Determining the Essential

A lovely mom recently wrote in with a comment about how to handle establishing rhythm while working part-time. 

I think this boils down to sitting down with your partner and choosing the essential things for your family.  Some partners actually sit and write a family mission statement (if you have written one and are willing to share it as inspiration for others, please do write a comment in the comment box!)  Once you know what is absolutely essential for you and your family, it becomes easier to discern what to say “No” to and what to say “yes” to.  Also, the age of your children is important as older children can deal with a bit more flexibility in the routine than the younger child can.

So, my suggestion if you are a working -outside- the- home mother and you have children under the age of 7, is to get a piece of paper and a pen and really meditate on what is most important for you and your family?  Is it your family’s spiritual path?  Is it spending time in nature?  Is it health?  Is it serving others?  Is it creating and holding a steady, warm space at home for your little ones?

These are important questions and probably every family will have a bit of a different slant on things, but the other food for thought I can offer for determining what is essential is to determine the totally necessary things for your children. If you have children under the age of 7, you probably know from this blog some of those things – rhythm (which may dictate saying “No’” to activities that are at a bad time or whatever), bedtimes, warm foods that are not processed, outside time, play, stories and music. If you have children in the 7-14 year old range, you are going to start thinking about creating a trusted circle of adults and friends, spiritual life, protection from fatigue, forming good habits and memory, art and music.  If you have children over the age of 14, you will be thinking of even different things.  If you have children that span mixed age ranges, you will have to take into account all these different ages and what they need and figure out the best way to accommodate this in probably the most limited way so you don’t go crazy trying to be all things to all people.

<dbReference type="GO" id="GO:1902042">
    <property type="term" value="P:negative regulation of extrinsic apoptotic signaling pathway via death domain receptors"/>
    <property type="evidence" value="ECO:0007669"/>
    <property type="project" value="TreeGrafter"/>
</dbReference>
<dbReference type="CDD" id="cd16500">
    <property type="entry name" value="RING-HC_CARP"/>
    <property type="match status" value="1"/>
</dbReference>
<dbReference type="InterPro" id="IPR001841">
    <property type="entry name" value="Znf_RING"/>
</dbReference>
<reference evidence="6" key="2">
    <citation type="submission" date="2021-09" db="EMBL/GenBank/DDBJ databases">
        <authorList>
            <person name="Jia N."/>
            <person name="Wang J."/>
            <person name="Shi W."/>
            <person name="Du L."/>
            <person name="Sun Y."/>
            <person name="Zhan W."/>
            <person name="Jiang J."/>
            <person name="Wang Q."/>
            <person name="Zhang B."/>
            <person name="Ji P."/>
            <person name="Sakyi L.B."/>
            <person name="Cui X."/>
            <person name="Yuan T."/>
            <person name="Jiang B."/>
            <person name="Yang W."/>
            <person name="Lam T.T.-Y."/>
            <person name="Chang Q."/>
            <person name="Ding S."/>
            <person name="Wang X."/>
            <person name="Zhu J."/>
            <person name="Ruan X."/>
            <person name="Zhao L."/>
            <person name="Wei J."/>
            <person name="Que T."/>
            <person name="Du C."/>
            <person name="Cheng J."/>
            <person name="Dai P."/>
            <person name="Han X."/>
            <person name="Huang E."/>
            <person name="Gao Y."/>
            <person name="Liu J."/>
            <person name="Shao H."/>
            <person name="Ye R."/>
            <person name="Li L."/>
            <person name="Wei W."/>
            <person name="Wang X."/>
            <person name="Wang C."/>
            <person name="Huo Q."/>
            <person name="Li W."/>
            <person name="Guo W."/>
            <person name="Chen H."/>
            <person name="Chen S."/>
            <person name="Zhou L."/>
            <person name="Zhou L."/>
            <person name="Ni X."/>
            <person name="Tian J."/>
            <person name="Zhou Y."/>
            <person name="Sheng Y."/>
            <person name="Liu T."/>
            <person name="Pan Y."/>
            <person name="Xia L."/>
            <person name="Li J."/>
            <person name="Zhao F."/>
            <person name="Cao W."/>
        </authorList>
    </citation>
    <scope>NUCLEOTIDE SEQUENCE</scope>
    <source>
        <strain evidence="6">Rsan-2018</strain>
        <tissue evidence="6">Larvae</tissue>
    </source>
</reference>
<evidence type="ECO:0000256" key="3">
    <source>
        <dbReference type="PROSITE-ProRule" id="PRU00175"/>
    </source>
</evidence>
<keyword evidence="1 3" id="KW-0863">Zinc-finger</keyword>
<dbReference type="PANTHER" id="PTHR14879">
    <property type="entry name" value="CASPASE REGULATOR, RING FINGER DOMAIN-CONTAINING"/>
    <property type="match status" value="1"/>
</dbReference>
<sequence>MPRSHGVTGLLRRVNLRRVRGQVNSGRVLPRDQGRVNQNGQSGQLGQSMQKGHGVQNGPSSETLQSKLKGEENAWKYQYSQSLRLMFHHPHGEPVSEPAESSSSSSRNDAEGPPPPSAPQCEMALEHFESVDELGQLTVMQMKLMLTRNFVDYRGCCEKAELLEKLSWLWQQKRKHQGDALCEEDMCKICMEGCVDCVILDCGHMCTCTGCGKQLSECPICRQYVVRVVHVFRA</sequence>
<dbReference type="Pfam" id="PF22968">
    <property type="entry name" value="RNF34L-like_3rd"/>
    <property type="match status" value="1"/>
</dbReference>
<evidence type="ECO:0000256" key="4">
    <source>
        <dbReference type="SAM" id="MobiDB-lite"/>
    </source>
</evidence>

The point is, though, that we all have things that are essential.  We cannot do everything, and nor can our children.  We must pick and choose.

Rhythm is essential in itself.  Some people profess that they are not rhythmical at all, yet we all breathe in a rhythmical manner, we all have hearts that hopefully beat in a rhythmical manner, women have menstrual cycles that are hopefully rhythmical.  If you are not rhythmical, I would suggest that you need rhythm even more than the average person.  If you find you cannot stick to a rhythm, you may be trying to make it so complex to start and trying to do everything without saying “No” to anything.  Rhythm without discernment of your most important priorities is difficult at best, if not impossible. 

Determine your essential things – whether this is through writing, journaling, meditating, praying, or drawing.  I would love to hear your progress, what is essential to you, and what you have had to say “No” to in order to fulfill the essential.

Please do share,


1 thought on “Determining the Essential

  1. thank you! i will let you know our progress … it’s funny that we have a family trip planned for this week so our rhythm is even farther away! but it’s simmering, and we can probably use the car time to think of what’s essential. that’s a great place to start. obvious, and hidden, too. thanks again.

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